Four levels of reading
Read newspapers or magazines to be entertained or stay
updated on current evens.
Read short stories, poetry, or fiction for pleasure
Skim, scan, or survey textbooks, chapters, essays, or articles
to create a BIG PICTURE (schema) or framework before
Read through difficult material uninterrupted and without
stalling to become familiar with the topic before beginning
thorough reading for comprehension.
Read slowly and systematically to allow your brain time to
acquire and process new information and systems.
Read to understand information resented in sentences,
paragraphs, and sections of information (headings,
subheadings or chapters)
Read carefully and adjust your reading strategies for different
levels of reading difficulty.
Use elaborative rehearsal to understand, analyze, associate,
and encode information for long-term memory.
Use textbook annotation and note-taking strategies to reflect
Read two or more articles, excerpts, or books on the same
subject and then compare or contrast the information.
Organize the information and analyze similarities and
differences in points of view, rationale, implications,
interpretations, modes, or approaches.
Are you an active reader?
Engages your mind with the ultimate goal of
Using or applying information
Active reading is an essential skill for academic success!
Places heavy demands on your working memory to
understand printed information.
It also requires you to associate it with previously earned
It expands existing schemas in long-term memory by adding
Strategies for active reading
Have a pen in your hand when you study.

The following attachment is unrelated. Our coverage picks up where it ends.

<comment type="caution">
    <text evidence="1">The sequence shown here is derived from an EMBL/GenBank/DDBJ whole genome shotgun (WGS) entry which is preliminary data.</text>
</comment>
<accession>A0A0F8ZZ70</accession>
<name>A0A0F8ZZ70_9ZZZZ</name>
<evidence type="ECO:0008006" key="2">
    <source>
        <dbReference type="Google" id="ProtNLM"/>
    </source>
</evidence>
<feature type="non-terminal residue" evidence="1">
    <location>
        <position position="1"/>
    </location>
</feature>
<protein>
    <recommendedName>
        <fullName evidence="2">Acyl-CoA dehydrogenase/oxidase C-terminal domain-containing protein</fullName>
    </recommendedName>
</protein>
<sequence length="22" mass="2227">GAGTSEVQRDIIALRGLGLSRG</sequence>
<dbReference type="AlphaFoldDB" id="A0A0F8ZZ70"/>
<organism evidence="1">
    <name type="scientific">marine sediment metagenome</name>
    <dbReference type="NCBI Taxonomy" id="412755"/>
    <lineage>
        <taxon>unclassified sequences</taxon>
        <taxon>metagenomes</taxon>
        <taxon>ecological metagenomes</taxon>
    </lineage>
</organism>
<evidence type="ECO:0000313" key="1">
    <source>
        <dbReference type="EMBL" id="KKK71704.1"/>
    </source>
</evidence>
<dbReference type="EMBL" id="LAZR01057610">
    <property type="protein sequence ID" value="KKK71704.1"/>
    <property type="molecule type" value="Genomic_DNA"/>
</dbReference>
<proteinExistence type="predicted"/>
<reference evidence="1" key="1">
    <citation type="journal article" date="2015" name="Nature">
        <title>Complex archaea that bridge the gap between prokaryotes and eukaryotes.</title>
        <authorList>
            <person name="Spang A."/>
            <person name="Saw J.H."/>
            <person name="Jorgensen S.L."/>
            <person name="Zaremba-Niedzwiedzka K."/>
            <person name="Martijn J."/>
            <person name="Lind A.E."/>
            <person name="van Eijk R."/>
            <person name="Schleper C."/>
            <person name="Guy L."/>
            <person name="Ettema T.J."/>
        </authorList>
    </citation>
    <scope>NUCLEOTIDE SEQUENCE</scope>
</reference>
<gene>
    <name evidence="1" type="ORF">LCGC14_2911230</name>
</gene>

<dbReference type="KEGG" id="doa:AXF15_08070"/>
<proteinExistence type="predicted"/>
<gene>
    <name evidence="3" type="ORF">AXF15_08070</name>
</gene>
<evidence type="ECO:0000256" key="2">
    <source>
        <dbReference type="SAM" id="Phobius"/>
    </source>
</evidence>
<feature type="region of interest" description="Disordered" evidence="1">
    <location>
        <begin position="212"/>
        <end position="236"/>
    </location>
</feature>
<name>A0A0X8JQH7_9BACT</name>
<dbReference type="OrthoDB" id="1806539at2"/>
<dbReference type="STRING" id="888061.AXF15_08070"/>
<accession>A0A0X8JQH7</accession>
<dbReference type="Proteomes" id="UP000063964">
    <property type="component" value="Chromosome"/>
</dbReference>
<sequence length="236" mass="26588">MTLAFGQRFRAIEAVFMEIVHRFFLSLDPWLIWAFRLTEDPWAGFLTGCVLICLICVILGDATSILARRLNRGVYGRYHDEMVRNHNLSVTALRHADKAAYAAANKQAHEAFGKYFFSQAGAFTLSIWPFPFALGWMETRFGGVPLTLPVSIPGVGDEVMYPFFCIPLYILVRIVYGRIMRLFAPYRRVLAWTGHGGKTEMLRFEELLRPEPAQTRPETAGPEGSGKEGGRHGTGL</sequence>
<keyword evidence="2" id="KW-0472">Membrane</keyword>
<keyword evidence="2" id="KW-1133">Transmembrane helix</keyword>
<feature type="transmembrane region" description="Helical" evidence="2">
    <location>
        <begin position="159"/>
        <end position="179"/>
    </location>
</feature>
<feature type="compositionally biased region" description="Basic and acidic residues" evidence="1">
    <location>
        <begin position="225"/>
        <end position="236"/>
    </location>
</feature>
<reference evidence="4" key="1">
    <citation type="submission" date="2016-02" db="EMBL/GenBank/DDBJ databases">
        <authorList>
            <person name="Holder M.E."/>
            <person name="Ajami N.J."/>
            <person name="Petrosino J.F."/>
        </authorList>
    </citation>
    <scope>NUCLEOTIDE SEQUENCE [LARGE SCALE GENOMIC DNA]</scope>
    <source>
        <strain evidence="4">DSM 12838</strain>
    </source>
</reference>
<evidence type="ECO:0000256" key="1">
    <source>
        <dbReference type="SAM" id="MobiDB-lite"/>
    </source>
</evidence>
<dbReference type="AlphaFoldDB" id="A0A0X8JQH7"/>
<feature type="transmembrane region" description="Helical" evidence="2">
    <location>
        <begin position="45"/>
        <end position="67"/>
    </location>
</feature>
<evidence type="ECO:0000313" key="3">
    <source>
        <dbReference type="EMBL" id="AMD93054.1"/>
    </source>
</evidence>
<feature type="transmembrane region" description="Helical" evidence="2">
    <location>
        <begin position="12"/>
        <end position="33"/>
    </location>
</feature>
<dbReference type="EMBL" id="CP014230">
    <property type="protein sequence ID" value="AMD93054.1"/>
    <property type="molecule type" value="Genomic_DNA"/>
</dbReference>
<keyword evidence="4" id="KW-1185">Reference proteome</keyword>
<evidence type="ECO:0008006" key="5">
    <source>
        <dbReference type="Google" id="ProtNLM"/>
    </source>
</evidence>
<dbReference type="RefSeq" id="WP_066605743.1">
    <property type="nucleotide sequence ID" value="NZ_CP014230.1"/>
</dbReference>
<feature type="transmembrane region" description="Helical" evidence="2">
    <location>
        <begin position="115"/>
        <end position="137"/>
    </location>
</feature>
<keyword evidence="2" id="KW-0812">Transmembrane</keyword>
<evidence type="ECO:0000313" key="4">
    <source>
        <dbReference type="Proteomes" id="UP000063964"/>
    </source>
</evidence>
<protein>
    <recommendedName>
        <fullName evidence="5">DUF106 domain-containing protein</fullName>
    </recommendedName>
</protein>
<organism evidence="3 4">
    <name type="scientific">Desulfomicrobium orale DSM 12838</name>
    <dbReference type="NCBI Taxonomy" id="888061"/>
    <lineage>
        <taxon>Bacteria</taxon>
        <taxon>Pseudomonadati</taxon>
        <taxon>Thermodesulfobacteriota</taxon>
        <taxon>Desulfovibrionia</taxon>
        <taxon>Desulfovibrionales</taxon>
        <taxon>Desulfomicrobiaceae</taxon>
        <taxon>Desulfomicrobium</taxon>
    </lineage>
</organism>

Take notes, write questions, or jot down lists of information
you need to learn.
Use markers to highlight important information in the text
OR in your notes.
Talk out loud (recite) as you study to activate your auditory
channel. This helps improve concentration AND
Write summaries, make study tools (mapping, cards, charts).
Quiz yourself on the material. Write questions/answers.
By doing some of these …
You will prevent yourself from slipping into automatic pilot.
You will develop multi-sensory strategies to encode and
imprint information in your long-term memory.
You will increase your reading comprehension.
You will feel less stress.
You will select the strategies for specific types of reading
How do you read a textbook?
I skim through or preview the front and back sections of new
textbooks before I begin the first reading assignment.Y/N
I adjust my reading strategies for different kinds of textbooks
and different levels of difficulty. Y/N
When I begin reading a new chapter, I always open the book
to the first page and read straight through to the end of the
I read the chapter review question sand the summary before I
start reading the chapter. Y/N
I write my own study questions for each heading and
subheading in the chapter. Y/N
I sometimes postpone reading a new chapter because it
appears to be difficult or uninteresting. Y/N
I often finish reading a chapter only to find out that I
remember very little of what I have just read. Y/N
After I read a short section, I stop to highlight, underline, or
take notes. Y/N
When I study, I am quiet because I do all my practicing or
reviewing in my head. Y/N
I am confident in my ability to read all kinds of textbooks
without many difficulties. Y/N
Essential strategies for text reading
Begin with a clear intention to understand what you read.
Use an organized system for reading textbook chapters.
Relate new information to existing schemas in your long-
Manage your textbook reading time effectively.